The Lizard Log

The Langkilde Lab in Action

Leave a comment

A Frog of a Different Color: Sexually Dimorphic Color in Wood Frogs

Jett Peng is currently a senior majoring in Biology and minoring in German at Penn State. As an international student from Taipei, Taiwan, he has been embracing the American university life by learning all about American sports, food, and culture. He hopes to apply his laboratory experiences and knowledge to a pharmaceutical setting in the future. Jett describes his experiences in the lab below:

Last semester, I applied and received an Eberly College of Science Undergraduate Research Grant for my research project dealing with sexual dimorphism in wood frogs. Sexual dimorphism is a physical difference between males and females of the same species. These differences can include color, size, structure, shape, behavior, and much more.


Two examples of sexual dimorphism: On the left, a male mallard (bottom) has a green head while a female mallard (top) has a brown head. On the right, the size difference between a female (left) and male (right) Argiope appensa. Photos from

Humans, for example, are sexually dimorphic between males and females with differences in hair, height, and muscle mass. A fascinating thing about sexual dimorphism is the various functions it can have. Some sexual dimorphisms can be used as a defense mechanisms, such as warning signs or camouflage, or they can be used as breeding signals. Much research is being done into understanding what the exact functions of sexual dimorphisms can be and how they came about. One step into further understanding the origins of sexual dimorphism is to know when sexual dimorphisms first develop in an organism, which is what my experiment focused on.

The goal of my experiment was to determine if wood frogs (Lithobates sylvaticus) developed sexual dimorphism as juveniles. I worked with Lindsey Swierk and Brad Carlson, two graduate students in the Langkilde Lab, to help analyze data to see if juvenile frogs were sexually dimorphic. Previous research has shown that wood frogs are sexually dimorphic with female frogs being redder than males.

Male wood frogs are more brown (left) and female wood frogs are more red (right).

Male wood frogs are more brown (left) and female wood frogs are more red (right).

Knowing when the frogs begin to show this color change could give more information on the function of dichromatism; for example, it could serve as a function to prepare the wood frogs to become a perfect color for the breeding season.

To see if the juvenile wood frogs were sexually dichromatic, I analyzed photos of the frogs that were taken 1, 3, and 5 months after they underwent metamorphosis, the developmental process by which tadpoles change into frogs. The photos were analyzed and compared in the computer program, Photoshop, to obtain Red, Green, and Blue (RGB) values. The RGB values are of great importance for this experiment because those are the primary colors that are used to make an array of colors depending on the proportion of each color.  Color samples were analyzed from the back of the frogs because this was the area where the colors were most vibrant and noticeable.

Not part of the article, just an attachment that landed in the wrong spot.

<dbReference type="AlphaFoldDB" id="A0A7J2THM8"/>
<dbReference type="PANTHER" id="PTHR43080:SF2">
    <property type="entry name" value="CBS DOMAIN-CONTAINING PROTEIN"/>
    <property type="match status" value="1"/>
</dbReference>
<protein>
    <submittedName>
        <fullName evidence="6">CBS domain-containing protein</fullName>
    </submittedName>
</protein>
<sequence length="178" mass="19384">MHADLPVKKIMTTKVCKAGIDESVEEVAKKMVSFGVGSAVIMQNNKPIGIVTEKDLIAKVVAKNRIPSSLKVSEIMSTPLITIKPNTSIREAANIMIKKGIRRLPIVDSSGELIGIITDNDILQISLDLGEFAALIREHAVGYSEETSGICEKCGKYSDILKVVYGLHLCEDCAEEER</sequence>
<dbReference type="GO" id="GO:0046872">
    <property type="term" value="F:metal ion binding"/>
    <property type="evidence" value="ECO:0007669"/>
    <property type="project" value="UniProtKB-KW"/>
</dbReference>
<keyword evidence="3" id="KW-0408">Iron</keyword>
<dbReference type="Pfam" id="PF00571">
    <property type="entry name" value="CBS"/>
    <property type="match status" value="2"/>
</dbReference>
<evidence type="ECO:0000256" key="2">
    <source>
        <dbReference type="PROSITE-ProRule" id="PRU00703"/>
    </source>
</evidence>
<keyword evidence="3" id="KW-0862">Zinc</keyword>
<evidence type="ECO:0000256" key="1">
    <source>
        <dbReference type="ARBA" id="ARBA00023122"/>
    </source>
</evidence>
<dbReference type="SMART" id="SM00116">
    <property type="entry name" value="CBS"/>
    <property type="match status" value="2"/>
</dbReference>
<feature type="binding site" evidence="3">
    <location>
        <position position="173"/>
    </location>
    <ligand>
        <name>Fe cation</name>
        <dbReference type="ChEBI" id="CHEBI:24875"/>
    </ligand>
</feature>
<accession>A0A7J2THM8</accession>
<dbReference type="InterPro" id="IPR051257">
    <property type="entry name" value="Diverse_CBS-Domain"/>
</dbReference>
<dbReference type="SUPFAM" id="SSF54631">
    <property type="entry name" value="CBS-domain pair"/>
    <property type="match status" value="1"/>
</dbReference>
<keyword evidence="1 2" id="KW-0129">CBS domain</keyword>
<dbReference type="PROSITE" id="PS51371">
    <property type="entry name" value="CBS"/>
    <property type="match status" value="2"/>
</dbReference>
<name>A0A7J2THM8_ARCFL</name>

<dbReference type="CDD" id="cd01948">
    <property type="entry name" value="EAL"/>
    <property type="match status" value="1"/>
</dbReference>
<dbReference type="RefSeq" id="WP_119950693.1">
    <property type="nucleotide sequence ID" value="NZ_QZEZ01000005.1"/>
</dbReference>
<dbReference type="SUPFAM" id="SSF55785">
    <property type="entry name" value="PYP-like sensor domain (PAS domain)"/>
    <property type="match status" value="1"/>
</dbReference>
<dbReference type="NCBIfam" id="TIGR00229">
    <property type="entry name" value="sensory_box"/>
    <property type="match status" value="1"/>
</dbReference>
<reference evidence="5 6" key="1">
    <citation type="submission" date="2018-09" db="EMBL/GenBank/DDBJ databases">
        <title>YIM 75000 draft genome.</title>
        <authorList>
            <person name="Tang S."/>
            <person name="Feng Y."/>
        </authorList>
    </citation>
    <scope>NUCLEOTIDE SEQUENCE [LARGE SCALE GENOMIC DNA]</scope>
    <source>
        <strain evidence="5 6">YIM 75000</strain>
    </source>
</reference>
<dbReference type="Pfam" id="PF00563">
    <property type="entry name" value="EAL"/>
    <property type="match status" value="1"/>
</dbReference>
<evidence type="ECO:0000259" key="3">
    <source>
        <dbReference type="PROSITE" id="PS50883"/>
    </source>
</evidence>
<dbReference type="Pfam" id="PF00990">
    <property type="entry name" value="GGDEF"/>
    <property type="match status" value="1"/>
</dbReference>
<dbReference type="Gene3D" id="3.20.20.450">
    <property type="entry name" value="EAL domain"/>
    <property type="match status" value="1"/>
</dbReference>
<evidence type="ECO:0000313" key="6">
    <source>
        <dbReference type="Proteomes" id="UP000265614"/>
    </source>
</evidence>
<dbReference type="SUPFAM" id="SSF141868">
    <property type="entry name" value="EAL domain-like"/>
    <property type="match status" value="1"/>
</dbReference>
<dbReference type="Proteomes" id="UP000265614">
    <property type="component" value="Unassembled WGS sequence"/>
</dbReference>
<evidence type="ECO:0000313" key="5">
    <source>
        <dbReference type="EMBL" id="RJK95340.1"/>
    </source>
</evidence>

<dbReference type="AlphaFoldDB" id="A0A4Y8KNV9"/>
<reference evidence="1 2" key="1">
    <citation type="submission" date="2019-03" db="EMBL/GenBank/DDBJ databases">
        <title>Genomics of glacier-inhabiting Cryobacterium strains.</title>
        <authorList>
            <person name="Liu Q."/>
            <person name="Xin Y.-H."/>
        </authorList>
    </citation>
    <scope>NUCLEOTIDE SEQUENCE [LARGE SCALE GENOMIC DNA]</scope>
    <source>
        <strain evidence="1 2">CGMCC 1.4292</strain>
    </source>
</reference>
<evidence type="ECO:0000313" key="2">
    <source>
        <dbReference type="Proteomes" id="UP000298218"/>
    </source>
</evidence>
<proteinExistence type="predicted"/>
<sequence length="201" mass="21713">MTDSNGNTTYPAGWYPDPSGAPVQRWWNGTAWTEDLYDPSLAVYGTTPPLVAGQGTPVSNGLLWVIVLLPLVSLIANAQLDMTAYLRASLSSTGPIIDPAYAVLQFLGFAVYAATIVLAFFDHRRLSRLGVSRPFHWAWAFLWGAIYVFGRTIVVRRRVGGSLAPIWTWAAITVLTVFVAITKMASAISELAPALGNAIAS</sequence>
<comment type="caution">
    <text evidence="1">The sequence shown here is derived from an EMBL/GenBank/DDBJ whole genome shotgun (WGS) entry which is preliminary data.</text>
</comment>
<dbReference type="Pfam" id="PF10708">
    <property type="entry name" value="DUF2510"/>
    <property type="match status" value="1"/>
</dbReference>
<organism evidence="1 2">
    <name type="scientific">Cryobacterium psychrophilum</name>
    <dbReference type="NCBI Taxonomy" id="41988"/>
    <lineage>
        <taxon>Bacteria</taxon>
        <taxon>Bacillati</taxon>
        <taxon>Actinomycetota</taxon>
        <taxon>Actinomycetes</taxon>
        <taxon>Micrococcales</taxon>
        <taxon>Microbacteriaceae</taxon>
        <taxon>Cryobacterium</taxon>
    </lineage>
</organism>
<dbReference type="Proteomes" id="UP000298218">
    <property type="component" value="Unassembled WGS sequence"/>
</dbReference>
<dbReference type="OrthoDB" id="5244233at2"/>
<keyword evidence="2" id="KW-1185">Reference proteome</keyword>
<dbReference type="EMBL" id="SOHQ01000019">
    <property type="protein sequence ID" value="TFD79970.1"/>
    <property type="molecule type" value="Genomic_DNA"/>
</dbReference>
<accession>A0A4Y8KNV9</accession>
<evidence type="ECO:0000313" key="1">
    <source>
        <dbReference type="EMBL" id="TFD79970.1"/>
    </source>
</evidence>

Color sample was taken by using the circle shape tool in Photoshop to select the back area and analyze it for RGB values.

Finding the RGB values on the back of the frog allowed us to know the exact proportions of each color present; we would expect females to have a higher red value than males. The frogs were euthanized and then dissected to confirm the sex of each.

Preliminary results from the photographs (examples below) showed that wood frogs do display sexual dichromatism as juveniles and that they began to express sexual dichromatism about 3 months after metamorphosis.


Photographs of a female wood frog taken from July (left), September (center), and November (right) of the juvenile stage.


Photographs of a male wood frog taken from July (left), September (center), and November (right) of the juvenile stage.

Females tended to be redder and bigger than the males, with the males being more brown and smaller. These results are a basic foundation that can be further used to investigate why the frogs begin to experience color changes at around 3 months. Could the color changes be due to preparation for the breeding season or advantageous timing as a defense mechanism? What are the color differences between a juvenile and adult frog? These are some of the follow-up questions we can address to understand the development and function of sexual dichromatism in wood frogs.

Overall, this experiment was a very good experience for me where I learned many scientific research techniques. This individual research project allowed me to gain some experience in what it was like to do research. This project helped me become more organized as there was no set “due date” for the project, but I had to work at my own pace. I had to make sure I was doing all the work I needed to do for each week, so I could have enough data and time to work on a poster presentation for the Undergraduate Exhibition. The exhibition allowed me to communicate my scientific work in words for others to understand, which was very interesting. I really enjoyed doing this experiment because I learned how to obtain, record, and interpret results in a professional way. I am looking forward to help writing a manuscript next semester for this project.

1 Comment

Lizards don’t do math.

Being stressed out is something everybody can relate to. Driving in heavy traffic, taking an exam, interviewing for a job, or dealing with family issues could all produce a similar stress response. Humans aren’t the only ones to experience stress. Zebras and lizards may not do math problems, but they may flee from or respond to a dangerous predator. These types of short-duration stressors are called “acute” and often involve only a single event. In humans, that might involve driving in heavy traffic or doing some difficult mental math. In the ecological world, acute stressors can include fighting with a competitor for food or territory or an encounter with a predator. Stressors that are persistent or long-lasting are called “chronic.” In humans, this could include getting over a recent break-up, being unemployed, caring for sick relatives, or worrying about money problems. In other animals, chronic stress could include exposure to a long winter storm or drought or continued difficulty finding food.